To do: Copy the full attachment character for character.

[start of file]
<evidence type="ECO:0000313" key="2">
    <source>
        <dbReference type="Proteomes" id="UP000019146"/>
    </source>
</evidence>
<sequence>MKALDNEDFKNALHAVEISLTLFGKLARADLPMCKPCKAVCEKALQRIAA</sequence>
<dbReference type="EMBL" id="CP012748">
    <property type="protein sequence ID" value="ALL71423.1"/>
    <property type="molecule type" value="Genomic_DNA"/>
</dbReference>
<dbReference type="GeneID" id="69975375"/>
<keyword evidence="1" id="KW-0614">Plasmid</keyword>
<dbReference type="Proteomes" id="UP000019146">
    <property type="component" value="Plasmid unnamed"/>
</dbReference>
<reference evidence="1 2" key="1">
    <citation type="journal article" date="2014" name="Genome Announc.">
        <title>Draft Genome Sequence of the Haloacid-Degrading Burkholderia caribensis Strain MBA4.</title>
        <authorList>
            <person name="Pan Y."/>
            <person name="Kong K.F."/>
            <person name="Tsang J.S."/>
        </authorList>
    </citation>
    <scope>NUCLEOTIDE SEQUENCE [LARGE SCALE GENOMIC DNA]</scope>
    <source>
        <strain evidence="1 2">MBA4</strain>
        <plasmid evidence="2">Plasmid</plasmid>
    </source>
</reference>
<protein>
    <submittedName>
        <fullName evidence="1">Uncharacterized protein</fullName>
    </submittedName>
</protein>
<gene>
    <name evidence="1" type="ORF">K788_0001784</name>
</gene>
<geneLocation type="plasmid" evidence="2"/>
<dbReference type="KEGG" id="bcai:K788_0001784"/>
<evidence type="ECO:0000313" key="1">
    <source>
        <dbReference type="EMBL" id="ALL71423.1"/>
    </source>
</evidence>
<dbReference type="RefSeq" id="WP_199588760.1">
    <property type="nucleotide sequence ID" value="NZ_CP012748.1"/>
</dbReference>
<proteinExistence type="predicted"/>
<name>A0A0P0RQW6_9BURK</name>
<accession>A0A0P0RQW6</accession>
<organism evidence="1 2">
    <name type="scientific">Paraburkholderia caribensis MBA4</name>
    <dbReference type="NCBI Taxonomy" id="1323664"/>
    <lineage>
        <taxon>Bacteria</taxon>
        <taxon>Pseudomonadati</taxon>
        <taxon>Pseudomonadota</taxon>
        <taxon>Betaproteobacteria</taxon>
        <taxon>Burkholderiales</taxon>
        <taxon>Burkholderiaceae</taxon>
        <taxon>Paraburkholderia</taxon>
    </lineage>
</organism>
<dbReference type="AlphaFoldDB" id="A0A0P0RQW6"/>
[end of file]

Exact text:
<evidence type="ECO:0000313" key="2">
    <source>
        <dbReference type="Proteomes" id="UP000019146"/>
    </source>
</evidence>
<sequence>MKALDNEDFKNALHAVEISLTLFGKLARADLPMCKPCKAVCEKALQRIAA</sequence>
<dbReference type="EMBL" id="CP012748">
    <property type="protein sequence ID" value="ALL71423.1"/>
    <property type="molecule type" value="Genomic_DNA"/>
</dbReference>
<dbReference type="GeneID" id="69975375"/>
<keyword evidence="1" id="KW-0614">Plasmid</keyword>
<dbReference type="Proteomes" id="UP000019146">
    <property type="component" value="Plasmid unnamed"/>
</dbReference>
<reference evidence="1 2" key="1">
    <citation type="journal article" date="2014" name="Genome Announc.">
        <title>Draft Genome Sequence of the Haloacid-Degrading Burkholderia caribensis Strain MBA4.</title>
        <authorList>
            <person name="Pan Y."/>
            <person name="Kong K.F."/>
            <person name="Tsang J.S."/>
        </authorList>
    </citation>
    <scope>NUCLEOTIDE SEQUENCE [LARGE SCALE GENOMIC DNA]</scope>
    <source>
        <strain evidence="1 2">MBA4</strain>
        <plasmid evidence="2">Plasmid</plasmid>
    </source>
</reference>
<protein>
    <submittedName>
        <fullName evidence="1">Uncharacterized protein</fullName>
    </submittedName>
</protein>
<gene>
    <name evidence="1" type="ORF">K788_0001784</name>
</gene>
<geneLocation type="plasmid" evidence="2"/>
<dbReference type="KEGG" id="bcai:K788_0001784"/>
<evidence type="ECO:0000313" key="1">
    <source>
        <dbReference type="EMBL" id="ALL71423.1"/>
    </source>
</evidence>
<dbReference type="RefSeq" id="WP_199588760.1">
    <property type="nucleotide sequence ID" value="NZ_CP012748.1"/>
</dbReference>
<proteinExistence type="predicted"/>
<name>A0A0P0RQW6_9BURK</name>
<accession>A0A0P0RQW6</accession>
<organism evidence="1 2">
    <name type="scientific">Paraburkholderia caribensis MBA4</name>
    <dbReference type="NCBI Taxonomy" id="1323664"/>
    <lineage>
        <taxon>Bacteria</taxon>
        <taxon>Pseudomonadati</taxon>
        <taxon>Pseudomonadota</taxon>
        <taxon>Betaproteobacteria</taxon>
        <taxon>Burkholderiales</taxon>
        <taxon>Burkholderiaceae</taxon>
        <taxon>Paraburkholderia</taxon>
    </lineage>
</organism>
<dbReference type="AlphaFoldDB" id="A0A0P0RQW6"/>